The Cold War: A New Oral History of Life Between East and West
The Cold War is one of the furthest-reaching and longest-lasting conflicts in modern history. It spanned the globe - from Greece to China, Hungary to Cuba - and lasted for almost half a century. It has shaped political relations to this day, drawing new physical and ideological boundaries between East and West. In this meticulously researched account, Bridget Kendall explores the Cold War through the eyes of those who experienced it first-hand. Alongside in-depth analysis that explains the historical and political context, the book draws on exclusive interviews with individuals who lived through the conflict's key events, offering a variety of perspectives that reveal how the Cold War was experienced by ordinary people. From pilots making food drops during the Berlin Blockade and Japanese fishermen affected by H-bomb testing to families fleeing the Korean War and children whose parents were victims of McCarthy's Red Scare, The Cold War covers the full geographical and historical reach of the conflict. The Cold War is essential reading for anyone seeking to understand how the tensions of the last century have shaped the modern world, and what it was like to live through them.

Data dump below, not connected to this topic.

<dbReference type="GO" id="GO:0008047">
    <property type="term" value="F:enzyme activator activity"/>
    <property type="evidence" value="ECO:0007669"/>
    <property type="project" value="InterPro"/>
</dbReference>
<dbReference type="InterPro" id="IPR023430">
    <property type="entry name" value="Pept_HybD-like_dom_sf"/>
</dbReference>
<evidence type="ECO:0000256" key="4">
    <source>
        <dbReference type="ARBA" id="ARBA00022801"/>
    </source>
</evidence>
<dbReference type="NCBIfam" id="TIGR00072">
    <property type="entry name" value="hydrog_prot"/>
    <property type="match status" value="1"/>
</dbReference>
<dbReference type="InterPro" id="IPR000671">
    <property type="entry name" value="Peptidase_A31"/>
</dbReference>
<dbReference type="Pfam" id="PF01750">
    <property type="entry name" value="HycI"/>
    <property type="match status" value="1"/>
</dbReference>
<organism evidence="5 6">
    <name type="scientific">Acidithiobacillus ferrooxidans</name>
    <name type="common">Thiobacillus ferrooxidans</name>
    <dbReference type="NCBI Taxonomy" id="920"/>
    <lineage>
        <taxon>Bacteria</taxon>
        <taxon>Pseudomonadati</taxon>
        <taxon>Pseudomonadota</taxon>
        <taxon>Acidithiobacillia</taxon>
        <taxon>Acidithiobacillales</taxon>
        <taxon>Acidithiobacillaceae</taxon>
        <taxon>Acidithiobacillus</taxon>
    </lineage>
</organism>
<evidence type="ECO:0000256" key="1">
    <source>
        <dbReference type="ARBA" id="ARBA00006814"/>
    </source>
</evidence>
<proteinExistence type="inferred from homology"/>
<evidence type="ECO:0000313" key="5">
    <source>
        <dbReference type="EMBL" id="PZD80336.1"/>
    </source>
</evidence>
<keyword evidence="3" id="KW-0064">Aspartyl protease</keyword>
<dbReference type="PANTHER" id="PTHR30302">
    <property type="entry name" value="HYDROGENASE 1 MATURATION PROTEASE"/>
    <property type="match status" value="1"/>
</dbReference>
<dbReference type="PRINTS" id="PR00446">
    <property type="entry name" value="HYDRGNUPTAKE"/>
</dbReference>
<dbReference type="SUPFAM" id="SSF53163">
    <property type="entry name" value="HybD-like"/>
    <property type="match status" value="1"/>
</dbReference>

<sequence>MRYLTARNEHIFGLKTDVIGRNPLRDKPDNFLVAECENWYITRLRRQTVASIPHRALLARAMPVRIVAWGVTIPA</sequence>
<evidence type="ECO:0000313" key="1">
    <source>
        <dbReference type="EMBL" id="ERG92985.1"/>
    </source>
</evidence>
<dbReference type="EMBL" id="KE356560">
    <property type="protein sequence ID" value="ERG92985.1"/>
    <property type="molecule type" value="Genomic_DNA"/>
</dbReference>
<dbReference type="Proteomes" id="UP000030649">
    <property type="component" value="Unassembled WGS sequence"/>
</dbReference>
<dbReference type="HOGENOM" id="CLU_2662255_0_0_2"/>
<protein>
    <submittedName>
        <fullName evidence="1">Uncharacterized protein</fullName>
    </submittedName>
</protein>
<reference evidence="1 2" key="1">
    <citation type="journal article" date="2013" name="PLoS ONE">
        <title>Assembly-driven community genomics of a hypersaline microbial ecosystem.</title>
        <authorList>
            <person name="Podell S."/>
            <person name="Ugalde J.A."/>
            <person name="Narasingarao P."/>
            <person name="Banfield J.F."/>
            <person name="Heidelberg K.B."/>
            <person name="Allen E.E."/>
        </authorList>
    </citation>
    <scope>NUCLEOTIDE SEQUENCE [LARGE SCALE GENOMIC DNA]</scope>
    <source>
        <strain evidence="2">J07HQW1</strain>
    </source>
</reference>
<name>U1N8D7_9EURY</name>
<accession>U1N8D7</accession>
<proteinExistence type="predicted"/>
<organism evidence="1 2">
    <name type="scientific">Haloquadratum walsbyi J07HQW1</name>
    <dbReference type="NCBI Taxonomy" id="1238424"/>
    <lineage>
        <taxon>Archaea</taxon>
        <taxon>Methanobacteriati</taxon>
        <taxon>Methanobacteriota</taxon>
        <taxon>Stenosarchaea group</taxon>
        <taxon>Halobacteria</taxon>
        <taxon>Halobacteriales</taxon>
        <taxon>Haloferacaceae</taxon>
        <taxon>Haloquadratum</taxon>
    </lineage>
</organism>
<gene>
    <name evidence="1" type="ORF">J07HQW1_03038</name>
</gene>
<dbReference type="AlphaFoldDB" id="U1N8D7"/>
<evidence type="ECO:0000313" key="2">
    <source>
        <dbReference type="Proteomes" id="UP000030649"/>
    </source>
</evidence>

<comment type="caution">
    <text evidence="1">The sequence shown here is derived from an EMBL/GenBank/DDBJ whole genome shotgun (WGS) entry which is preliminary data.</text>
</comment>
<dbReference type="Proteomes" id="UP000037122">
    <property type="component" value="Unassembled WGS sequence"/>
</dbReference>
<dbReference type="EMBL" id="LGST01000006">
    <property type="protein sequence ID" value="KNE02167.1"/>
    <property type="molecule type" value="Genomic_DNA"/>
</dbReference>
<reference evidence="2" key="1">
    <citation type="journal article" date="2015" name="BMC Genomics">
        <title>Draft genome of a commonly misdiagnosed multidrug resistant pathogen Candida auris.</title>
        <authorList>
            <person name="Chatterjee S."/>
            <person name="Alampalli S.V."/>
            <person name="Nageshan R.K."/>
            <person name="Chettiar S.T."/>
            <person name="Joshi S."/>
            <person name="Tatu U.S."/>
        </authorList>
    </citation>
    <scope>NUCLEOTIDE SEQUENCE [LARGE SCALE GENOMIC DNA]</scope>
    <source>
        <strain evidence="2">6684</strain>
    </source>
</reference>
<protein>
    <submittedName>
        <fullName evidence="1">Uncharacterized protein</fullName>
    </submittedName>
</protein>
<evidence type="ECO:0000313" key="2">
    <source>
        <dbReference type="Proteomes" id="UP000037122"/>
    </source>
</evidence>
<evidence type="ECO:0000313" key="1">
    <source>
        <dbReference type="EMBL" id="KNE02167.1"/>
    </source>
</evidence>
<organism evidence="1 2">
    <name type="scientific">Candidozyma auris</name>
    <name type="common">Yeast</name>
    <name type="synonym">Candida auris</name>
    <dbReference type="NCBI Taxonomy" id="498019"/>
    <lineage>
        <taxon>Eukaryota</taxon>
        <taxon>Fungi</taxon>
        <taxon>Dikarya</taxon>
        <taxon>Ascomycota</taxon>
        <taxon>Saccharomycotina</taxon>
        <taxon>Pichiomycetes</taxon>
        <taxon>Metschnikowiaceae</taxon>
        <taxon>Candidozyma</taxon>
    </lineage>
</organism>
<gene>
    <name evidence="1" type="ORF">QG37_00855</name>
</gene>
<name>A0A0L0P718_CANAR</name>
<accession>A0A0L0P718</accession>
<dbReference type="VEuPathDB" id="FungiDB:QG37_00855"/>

"Bridget Kendall is renowned for her coverage of the Soviet Union. In her understanding of Russia she has few peers. Her collection of first-hand stories of the experience of the Cold War is chilling, powerful and important. These memories are the more compelling for being placed with her own experience and knowledge of those grim days." -- Jonathan Dimbleby
Bridget Kendall was foreign correspondent for the BBC in Moscow during the collapse of the Soviet Union. Formerly the BBC's diplomatic correspondent, she is now the first female master of Peterhouse College, Cambridge.